Hi! I'm Elizabeth Taylor. Welcome to VLGL, home to my vegan + low glycemic load culinary creations. 

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hibiscus tea + sober October

hibiscus tea + sober October

I am setting an intention to abstain from alcohol for the month of October (though I don't really drink to drunkenness, anyway, so I confess that the title was chosen for catchiness rather than precision). If you were hoping for a story about how I've been partying like a beast and am doing this to "detox," well, you're going to be a little disappointed. To explain my reasoning, I need to explain a little about this past month: 

To use a cliché (with apologies), this September has been a roller coaster of joy and sadness. The wedding of one of my very best friends, the beginning of football season (War Eagle!), visits with family, and sweet time with dear friends old and new were all wellsprings of bliss; the devastation wreaked by Hurricane Maria on my home island of St. Croix mere days after Hurricane Irma pummeled our sister islands of St. Thomas and St. John has been a source of deep worry and something not quite "survivor's guilt" but in the neighborhood. So much of the Caribbean hurts so much, and my heart hurts with it. If you are able to help, I strongly, strongly encourage you to donate to (Crucian!) Tim Duncan's relief fund (he is buying supplies on the mainland United States and chartering planes to get them to the USVI) and/or the St. Croix Foundation CARE fund (which is a 501(c)(3)). Or, if you'd like a St. Croix mug like mine pictured (or another darling island gift), visit the online shop for my friend Savannah's lovely boutique, Adorn, as they are donating 10% of online sales towards rebuilding St. Croix


With all of these emotional and social mountains and valleys came alcohol. Never too much at once, mind you -- I'm generally a one-to-two person, in my adult life -- and my coping mechanisms for sadness usually include hugging my cats or rolling around on my yoga mat rather than doing tequila shots... but I've realized I have had alcohol more days this month than not, and much of it not what I usually choose to drink. (I'm a red wine person, though with the hot weather and photographed events with friends and family, I've been drinking either white wine or vodka for refreshment and to avoid the dreaded "red wine teeth," and neither sit with me particularly well.) A margarita at happy hour here, a glass of wine at a rehearsal dinner there... it's added up, and I'm beginning to feel it in terms of sluggishness and a slightly moody tummy. 

It is the internal reasons I considered for not taking a break that most demonstrate to me that I should: "there are birthdays in October," "people might think I'm boring to go/eat out with since I'm already a low-glycemic vegan," "the Epcot Food & Wine festival is happening," "I know I'm going to X place with the good wine" ... et cetera. All of these reflect the unfortunate reality in much of Western culture that alcohol is so omnipresent and deeply entwined with celebration and notions of general sociability... and so much of this is based on falseness. True friends and supportive family won't care what's in my cup, even in a celebratory context, since it has no bearing on my soul or personality. The reason we eat and drink socially is fundamentally social: to enjoy the gift that is the presence of another human being. The consumables are, literally and metaphorically, the side dishes (which I sometimes forget, as a foodie). Plus, this is only one little month out of what I hope is a very long life ahead; the wine is not going anywhere.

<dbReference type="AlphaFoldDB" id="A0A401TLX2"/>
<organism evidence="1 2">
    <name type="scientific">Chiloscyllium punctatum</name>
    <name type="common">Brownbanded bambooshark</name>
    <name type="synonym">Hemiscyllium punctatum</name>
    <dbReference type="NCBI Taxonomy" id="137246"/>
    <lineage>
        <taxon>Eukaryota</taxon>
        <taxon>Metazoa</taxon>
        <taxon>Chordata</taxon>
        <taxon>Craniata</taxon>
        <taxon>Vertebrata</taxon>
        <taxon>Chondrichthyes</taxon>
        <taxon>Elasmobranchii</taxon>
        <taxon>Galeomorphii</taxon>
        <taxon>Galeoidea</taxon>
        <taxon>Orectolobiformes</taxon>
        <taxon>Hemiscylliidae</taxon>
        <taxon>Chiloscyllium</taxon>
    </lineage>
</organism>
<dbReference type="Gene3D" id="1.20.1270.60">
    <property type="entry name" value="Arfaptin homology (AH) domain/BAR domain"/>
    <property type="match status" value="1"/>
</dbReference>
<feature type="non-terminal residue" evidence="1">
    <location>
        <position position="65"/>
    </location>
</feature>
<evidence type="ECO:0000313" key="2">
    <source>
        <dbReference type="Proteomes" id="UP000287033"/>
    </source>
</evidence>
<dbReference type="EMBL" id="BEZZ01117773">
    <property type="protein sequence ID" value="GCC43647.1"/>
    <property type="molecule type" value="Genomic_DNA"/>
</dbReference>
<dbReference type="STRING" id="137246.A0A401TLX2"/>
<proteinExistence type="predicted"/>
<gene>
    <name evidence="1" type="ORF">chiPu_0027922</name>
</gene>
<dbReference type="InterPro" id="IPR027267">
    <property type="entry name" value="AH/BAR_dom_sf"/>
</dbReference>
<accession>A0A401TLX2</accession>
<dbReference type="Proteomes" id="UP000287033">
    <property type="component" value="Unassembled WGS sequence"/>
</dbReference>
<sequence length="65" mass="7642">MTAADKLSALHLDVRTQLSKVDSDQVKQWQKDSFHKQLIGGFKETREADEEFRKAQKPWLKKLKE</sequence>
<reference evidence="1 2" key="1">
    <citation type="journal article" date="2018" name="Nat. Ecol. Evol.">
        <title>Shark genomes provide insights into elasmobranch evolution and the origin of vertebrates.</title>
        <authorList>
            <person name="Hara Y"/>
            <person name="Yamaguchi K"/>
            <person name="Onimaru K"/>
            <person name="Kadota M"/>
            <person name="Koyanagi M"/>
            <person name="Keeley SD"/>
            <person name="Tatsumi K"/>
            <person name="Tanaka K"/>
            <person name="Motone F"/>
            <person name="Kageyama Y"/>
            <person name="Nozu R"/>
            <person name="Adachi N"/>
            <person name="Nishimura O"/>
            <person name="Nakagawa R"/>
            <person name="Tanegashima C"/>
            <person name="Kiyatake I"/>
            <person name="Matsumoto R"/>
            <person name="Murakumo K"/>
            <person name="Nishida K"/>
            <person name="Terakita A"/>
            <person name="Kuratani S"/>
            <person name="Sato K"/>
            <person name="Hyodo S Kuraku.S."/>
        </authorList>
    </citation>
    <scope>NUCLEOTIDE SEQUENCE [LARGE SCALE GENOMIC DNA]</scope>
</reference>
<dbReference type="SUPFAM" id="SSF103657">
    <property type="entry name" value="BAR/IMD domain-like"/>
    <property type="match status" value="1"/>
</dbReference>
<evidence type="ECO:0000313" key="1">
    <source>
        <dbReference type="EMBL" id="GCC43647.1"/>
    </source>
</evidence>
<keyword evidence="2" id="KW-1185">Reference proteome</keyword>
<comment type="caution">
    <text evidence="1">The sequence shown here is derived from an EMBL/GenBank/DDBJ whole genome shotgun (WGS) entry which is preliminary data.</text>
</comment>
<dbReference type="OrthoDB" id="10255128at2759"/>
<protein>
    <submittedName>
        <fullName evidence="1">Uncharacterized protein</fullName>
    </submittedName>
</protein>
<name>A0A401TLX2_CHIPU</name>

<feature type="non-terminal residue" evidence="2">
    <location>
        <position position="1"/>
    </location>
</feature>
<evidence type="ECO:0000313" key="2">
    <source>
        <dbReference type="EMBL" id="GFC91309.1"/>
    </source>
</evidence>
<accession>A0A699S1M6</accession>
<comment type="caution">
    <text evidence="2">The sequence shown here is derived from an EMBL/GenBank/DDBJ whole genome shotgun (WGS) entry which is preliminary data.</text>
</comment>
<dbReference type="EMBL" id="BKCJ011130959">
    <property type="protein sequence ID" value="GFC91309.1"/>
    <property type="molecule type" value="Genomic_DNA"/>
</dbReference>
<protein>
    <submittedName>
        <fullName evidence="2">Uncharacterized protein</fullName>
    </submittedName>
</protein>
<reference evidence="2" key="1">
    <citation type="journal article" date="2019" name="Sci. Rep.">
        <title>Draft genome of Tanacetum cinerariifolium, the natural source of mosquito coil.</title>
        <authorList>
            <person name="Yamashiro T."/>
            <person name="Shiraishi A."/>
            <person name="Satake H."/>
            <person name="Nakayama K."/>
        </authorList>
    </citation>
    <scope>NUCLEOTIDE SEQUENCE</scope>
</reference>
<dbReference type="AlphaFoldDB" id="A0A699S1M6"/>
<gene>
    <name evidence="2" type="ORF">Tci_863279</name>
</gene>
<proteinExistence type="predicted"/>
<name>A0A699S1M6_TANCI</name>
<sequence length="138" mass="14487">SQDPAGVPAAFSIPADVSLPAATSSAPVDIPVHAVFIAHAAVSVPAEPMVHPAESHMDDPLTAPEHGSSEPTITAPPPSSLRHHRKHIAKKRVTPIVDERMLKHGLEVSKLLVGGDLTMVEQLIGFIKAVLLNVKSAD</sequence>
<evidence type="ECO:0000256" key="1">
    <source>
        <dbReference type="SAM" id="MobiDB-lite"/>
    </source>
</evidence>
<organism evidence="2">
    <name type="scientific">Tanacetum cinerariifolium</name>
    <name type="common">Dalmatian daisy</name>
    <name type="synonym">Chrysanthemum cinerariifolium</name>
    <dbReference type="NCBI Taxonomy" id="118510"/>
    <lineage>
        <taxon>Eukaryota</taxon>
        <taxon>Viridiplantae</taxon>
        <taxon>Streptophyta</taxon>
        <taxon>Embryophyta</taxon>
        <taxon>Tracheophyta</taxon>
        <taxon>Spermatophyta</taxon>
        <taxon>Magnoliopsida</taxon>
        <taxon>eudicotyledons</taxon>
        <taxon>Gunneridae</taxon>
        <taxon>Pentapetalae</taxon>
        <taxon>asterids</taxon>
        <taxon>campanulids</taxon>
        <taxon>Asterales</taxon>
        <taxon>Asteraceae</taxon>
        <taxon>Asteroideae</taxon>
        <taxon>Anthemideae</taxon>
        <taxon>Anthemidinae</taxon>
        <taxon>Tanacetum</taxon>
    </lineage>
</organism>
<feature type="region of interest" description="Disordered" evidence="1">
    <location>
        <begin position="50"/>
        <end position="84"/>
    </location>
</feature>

In short, as an exercise in mindfulness, discipline, and honoring my body, I am going to intentionally take the month of October off of drinking alcohol. My prediction is that this won't be a big deal. Should you wish to join me, let me know on social media (VLGL is present on both instagram and facebook) with the hashtag #VLGLsoberOctober. 

And, if you don't choose to join me, I promise not to be judgmental nor make it weird. (Big love to my friends who choose not to drink any alcohol and are not judgmental about it.) 


As I mentioned above, the one alcohol that I do like to enjoy somewhat-regularly is red wine, due to its flavorful, cozy, warming nature. This fuchsia-hued tea is rich in autumnal flavors that provide pleasures similar to those of red wine, and best of all, it makes me feel closer to St. Croix. The recipe is based on tea made from sorrel (a species of hibiscus common in the Caribbean) commonly drunk in the Virgin Islands during the holiday season. Sorrel blooms are about to become available in Florida, at least, though I use standard hibiscus in this recipe to make it more widely accessible. I support using fresh ingredients when available, of course, but the taste here is nearly identical. Served hot or iced, sweetened or not, this tea satisfies body and soul. I hope you love it as I do!


RECIPE: Spiced Tropical Hibiscus Tea 🌺



-3 tablespoons dried Hibiscus flowers

-2 2-inch pieces peeled fresh ginger

-1/2 teaspoon cloves

-1 cinnamon stick

-1 4 inch x 2 inch piece orange peel (I used the entire peel from one mandarin orange)

-6 cups water

-pure stevia or agave nectar to taste (optional)



-Place all ingredients into a large, heavy-bottomed pot over the stove, and heat on high.

-Bring to a rolling boil, reduce heat to a simmer, and let brew for at least 30 minutes (though longer makes it stronger). Strain before sipping.


Serve with love. 


☼ VLGL  

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